You’ll also need to talk about the results of your accessibility audit and fix any issues before moving into public beta.

You’ll need to show that you’ve considered whether the service has any pain points that might lead to people being excluded, and what steps you are taking to address them.

Other things to consider at beta

You’ll usually need to talk about how you use technology, for example:

  • the way you deploy software, proving you can deploy frequently without impacting users
  • how you’ve made your service secure so users’ data is safe
  • how you’ll work with cookies and similar technologies
  • how you’re making source code open
  • how you’re managing the limits placed on your service by the technology stack and development toolchain you’ve chosen
  • how you’re using open standards and common platforms
  • what the effect would be if your service was unavailable for any length of time and how you’re managing this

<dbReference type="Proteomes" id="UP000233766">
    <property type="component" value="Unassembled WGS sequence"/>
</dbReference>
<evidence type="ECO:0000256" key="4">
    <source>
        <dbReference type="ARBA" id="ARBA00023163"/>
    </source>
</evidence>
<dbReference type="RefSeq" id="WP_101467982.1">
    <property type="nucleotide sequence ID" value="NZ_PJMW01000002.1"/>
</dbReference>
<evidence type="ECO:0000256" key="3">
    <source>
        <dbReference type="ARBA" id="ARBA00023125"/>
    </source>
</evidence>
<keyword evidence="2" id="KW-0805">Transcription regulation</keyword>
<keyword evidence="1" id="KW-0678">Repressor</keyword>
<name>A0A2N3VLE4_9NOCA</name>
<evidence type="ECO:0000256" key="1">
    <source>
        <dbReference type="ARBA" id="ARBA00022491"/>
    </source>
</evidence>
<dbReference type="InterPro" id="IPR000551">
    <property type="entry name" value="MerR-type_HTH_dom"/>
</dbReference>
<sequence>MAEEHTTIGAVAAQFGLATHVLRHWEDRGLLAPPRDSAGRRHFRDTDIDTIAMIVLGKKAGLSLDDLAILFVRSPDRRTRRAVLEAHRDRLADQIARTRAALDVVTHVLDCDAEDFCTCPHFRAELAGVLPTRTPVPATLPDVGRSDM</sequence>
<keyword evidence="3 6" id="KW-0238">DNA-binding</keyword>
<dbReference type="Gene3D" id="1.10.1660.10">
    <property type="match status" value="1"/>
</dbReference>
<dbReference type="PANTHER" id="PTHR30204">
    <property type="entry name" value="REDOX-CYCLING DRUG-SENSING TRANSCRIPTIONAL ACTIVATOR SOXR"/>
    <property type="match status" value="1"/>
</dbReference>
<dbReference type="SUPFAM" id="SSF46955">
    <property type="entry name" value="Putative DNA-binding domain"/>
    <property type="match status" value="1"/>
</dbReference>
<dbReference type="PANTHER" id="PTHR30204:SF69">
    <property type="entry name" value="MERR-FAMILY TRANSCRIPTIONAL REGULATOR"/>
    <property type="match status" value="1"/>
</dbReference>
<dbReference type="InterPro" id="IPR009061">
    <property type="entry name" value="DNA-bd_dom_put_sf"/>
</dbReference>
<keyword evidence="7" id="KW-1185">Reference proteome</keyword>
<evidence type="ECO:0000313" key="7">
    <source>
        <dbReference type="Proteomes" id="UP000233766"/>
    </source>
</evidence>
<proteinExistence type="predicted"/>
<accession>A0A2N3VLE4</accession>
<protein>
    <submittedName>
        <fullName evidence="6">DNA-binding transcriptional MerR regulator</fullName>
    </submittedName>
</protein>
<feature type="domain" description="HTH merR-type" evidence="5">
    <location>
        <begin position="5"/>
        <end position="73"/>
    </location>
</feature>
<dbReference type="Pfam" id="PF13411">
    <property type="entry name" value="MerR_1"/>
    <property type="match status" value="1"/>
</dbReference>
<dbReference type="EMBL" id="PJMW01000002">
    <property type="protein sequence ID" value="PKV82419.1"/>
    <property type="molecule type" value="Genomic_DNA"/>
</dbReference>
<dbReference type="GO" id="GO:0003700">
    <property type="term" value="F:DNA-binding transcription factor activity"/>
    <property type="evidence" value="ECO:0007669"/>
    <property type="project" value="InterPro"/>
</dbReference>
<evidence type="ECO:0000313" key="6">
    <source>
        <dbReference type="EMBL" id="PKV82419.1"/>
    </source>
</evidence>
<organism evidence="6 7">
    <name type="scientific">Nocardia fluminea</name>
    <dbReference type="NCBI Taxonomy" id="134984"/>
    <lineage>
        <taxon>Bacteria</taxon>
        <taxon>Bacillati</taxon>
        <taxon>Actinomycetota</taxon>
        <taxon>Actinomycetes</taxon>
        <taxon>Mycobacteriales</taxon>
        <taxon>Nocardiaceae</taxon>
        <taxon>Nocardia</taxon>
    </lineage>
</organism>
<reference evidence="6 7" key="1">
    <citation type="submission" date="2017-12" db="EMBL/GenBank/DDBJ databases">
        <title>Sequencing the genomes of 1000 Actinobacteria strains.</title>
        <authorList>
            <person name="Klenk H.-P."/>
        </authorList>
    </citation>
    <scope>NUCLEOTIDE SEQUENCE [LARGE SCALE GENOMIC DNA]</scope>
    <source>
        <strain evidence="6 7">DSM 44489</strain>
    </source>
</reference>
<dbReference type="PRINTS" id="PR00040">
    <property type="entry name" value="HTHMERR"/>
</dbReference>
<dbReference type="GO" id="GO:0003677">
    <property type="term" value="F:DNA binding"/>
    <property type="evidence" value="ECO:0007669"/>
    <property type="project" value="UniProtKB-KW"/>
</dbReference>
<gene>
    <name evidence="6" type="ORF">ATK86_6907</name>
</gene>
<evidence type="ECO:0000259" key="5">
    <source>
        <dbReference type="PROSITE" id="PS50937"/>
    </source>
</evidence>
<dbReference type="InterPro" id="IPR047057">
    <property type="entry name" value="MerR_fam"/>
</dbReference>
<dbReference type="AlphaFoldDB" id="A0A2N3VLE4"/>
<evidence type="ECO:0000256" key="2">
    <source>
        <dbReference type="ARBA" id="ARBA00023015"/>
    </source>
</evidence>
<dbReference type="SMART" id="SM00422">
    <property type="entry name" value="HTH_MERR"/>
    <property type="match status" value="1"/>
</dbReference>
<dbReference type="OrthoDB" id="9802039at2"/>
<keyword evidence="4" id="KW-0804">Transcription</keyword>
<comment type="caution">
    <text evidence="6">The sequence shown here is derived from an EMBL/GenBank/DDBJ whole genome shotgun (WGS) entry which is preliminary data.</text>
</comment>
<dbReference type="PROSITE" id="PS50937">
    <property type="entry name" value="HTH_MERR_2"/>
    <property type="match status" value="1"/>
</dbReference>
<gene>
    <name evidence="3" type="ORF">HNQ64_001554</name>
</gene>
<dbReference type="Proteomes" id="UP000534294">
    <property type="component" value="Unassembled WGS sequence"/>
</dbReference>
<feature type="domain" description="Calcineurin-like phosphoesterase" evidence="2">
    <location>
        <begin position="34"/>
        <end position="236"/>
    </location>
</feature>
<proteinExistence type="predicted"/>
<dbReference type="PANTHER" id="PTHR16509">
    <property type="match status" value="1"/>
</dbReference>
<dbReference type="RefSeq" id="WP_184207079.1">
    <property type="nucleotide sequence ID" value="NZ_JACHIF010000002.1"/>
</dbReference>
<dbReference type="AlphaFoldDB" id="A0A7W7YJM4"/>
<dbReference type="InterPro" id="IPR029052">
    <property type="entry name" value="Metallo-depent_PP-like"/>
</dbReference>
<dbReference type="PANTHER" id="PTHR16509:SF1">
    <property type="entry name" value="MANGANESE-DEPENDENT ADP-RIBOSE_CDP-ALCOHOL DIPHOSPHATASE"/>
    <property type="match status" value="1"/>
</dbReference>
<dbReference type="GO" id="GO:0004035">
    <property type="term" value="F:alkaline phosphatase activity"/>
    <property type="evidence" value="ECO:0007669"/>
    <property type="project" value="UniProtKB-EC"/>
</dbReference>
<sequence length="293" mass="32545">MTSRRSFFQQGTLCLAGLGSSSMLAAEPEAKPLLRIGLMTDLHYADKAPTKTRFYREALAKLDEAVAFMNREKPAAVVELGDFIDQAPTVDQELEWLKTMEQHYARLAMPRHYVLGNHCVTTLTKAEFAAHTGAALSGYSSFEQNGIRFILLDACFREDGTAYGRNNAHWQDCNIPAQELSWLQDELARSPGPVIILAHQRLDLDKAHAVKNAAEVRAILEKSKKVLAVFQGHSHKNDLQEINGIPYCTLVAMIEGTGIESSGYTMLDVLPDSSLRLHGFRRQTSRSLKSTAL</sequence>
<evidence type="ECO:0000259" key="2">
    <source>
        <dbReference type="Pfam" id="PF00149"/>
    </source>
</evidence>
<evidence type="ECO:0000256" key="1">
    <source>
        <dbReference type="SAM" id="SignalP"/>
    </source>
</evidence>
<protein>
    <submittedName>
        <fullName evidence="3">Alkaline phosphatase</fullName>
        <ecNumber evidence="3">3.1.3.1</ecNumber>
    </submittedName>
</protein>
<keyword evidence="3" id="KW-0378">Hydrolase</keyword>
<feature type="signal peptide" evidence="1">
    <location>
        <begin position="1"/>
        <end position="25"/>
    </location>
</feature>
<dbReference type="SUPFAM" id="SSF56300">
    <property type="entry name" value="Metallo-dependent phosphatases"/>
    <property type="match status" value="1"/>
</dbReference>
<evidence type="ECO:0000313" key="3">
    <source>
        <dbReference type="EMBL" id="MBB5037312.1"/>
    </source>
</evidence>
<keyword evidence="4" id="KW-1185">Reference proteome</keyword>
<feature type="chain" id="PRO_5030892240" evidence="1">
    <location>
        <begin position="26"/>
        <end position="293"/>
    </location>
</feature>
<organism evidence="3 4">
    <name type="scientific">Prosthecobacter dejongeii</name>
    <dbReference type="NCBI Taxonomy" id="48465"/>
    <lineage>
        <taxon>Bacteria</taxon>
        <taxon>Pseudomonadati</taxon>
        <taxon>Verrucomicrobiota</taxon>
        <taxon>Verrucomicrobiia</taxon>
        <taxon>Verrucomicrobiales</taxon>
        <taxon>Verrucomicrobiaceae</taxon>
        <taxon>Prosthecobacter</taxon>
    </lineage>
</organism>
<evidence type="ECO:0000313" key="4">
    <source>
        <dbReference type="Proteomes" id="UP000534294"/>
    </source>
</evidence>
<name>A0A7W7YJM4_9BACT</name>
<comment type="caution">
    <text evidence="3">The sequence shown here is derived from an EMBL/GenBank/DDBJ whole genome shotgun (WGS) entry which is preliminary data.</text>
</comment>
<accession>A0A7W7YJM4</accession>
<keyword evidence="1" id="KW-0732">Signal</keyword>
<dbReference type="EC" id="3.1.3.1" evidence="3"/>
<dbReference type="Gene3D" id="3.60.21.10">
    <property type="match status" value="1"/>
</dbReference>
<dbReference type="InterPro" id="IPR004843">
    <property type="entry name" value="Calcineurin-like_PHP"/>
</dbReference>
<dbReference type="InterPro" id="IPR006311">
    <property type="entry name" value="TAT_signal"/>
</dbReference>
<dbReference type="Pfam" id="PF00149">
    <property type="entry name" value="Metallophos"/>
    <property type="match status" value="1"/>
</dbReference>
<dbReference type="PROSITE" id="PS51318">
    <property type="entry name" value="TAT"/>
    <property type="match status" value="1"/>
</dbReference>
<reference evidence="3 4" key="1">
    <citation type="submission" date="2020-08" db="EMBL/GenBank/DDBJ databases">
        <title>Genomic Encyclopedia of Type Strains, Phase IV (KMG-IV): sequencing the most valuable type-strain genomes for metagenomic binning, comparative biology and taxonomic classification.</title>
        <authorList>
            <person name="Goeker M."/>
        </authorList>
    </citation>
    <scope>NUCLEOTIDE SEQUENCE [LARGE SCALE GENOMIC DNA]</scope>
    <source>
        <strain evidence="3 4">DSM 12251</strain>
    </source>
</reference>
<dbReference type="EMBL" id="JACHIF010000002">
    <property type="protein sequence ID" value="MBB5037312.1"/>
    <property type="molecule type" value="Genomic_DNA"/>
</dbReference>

• how you’re testing your technology

Moving from public beta into live

You’ll have your go-live assessment at the end of the public beta phase. Spend public beta preparing for live.

Running your service during live

You’ll need to work out how to run your service sustainably during live. This does not necessarily mean having an agile team on the service 100% of the time. Spend time during public beta working out what level of continuous improvement it makes sense to support, and who you’ll need on the team. You will want to include factors such as:

  • bug triage load
  • refactors and technical debt strategies
  • package and security updates
  • new compliance requirements

As in beta, improvements you make during live should be:

You should also make sure you are clear on the effects that changes will have on offline channels (such as: in office organizational memos and paperwork), or any related services - and make sure none of your changes will have a negative impact on user experience.

You’ll also need to spend time during public beta reviewing the performance metrics you set to check the data you’re collecting will tell you whether your service is performing as it should.

## Related guides

You may find these guides useful:

Source Credit: This content is an edited reprint from the GOV.UK Service Manual under the terms of the Open Government Licence v3.0.